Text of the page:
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Edited Image 2016-05-17 00-59-54

Project: Repeated Evolution of Small Body Size in Island Reptiles
Genetics, Physiology and Life History

The "Island Rule" is a worldwide phenomenon of rapid body size evolution on islands where smaller taxa show a tendency towards dwarfism, and larger taxa show a tendency towards gigantism. On the Channel Islands off the coast of California three species of reptiles have evolved to be dwarf relative to the mainland populations. We are using the repeated evolution of dwarfism to understand  how molecular networks (genes, hormone regulation, etc) underlying complex traits, such as body size, can evolve. These molecular data are integrated with estimates of reproductive output obtained through advanced field-portable ultrasound technology which can inform us about the life history evolution of these species as well that allows us to extend our understanding of the process of convergent evolution on correlated life-history traits.

Previous Findings

We have demonstrate the differences between the mainland and island populations for three reptile species: the gopher snake, the yellow-bellied racer, and the southern alligator lizard. We presented 6 years of body size, relative head size, and blood glucose measurements from two mainland California populations and two California Channel Islands. Our data indicates that the three reptiles have independently obtained lower blood glucose levels and smaller body sizes on islands relative to the mainland populations, which is consistent with lower resource availability in island habitats.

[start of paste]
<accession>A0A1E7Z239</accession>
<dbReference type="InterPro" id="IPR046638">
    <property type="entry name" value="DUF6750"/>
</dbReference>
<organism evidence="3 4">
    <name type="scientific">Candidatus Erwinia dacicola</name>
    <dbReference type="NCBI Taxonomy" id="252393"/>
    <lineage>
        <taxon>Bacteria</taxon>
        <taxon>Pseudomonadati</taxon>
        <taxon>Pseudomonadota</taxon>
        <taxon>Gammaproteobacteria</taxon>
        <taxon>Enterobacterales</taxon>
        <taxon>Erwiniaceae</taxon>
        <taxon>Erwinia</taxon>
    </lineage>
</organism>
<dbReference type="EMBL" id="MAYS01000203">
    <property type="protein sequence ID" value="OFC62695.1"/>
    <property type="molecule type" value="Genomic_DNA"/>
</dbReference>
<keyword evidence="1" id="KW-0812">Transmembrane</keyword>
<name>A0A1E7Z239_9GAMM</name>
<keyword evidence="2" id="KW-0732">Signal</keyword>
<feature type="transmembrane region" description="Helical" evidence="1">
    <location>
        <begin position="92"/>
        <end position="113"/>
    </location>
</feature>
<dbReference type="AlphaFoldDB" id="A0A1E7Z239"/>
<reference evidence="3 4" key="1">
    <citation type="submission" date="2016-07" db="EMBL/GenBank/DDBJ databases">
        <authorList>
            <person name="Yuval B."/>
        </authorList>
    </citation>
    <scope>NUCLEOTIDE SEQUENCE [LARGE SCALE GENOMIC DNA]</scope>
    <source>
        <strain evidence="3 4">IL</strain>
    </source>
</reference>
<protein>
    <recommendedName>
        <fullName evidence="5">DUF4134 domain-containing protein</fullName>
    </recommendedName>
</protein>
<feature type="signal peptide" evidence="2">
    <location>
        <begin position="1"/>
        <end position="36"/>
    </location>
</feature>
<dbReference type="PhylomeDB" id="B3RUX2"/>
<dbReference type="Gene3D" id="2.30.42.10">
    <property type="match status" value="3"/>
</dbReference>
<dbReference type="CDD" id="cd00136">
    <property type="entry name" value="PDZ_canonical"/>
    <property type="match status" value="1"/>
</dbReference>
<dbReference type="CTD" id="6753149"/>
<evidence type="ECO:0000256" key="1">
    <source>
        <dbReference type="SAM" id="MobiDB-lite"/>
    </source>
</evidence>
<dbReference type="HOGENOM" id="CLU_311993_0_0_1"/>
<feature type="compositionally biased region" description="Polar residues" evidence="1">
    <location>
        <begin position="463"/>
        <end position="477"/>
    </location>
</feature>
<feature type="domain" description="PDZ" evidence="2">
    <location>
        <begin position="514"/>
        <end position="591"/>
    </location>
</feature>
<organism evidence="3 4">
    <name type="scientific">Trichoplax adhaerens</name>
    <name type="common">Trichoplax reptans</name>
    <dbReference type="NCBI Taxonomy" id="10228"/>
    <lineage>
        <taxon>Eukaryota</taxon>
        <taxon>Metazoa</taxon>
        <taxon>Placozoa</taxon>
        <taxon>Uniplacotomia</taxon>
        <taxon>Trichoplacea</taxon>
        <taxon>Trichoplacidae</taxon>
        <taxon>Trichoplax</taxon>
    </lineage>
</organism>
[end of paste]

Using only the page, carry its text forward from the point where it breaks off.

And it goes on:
Sparkman, AM, AD ClarkG, LJ BrummettU, KR ChismU, LL CombrinkU, NM KabeyU, TS Schwartz. 2018. Convergence in reduced body size, head size, and blood glucose in three island reptiles. Ecology and Evolution. 8(12):6169-6182. doi: 10.1002/ece3.4171​

Related Media Links

National Parks Service, 2017: Channel Islands Serve As Reptile Evolution Laboratory

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Current Work

We are now diving in deep with the molecular work to understand how these animals have become so small on the islands. We have sequenced reference genomes for the gopher snake and the alligator lizard. We are doing whole genome population sequencing across mainland and island populations the gopher snake to understand the history of these populations and to identify which genes have become most different, that may explain how the animal's body size and physiology have changed.

Our Collaborators and Funders


Principal Investigators:

  • Tonia Schwartz, Auburn University

  • Amanda Sparkman, Westmont College

Graduate Students:

  • Amanda Clark, Auburn University

Undergraduate Students:​

  • Milica Courtenay

Channel Islands:;

Sedgwick preserve:

We are grateful for funding from the following sources that have supported this research.

  • National Science Foundation, Graduate Research Fellowship to Ms. Amanda Clark

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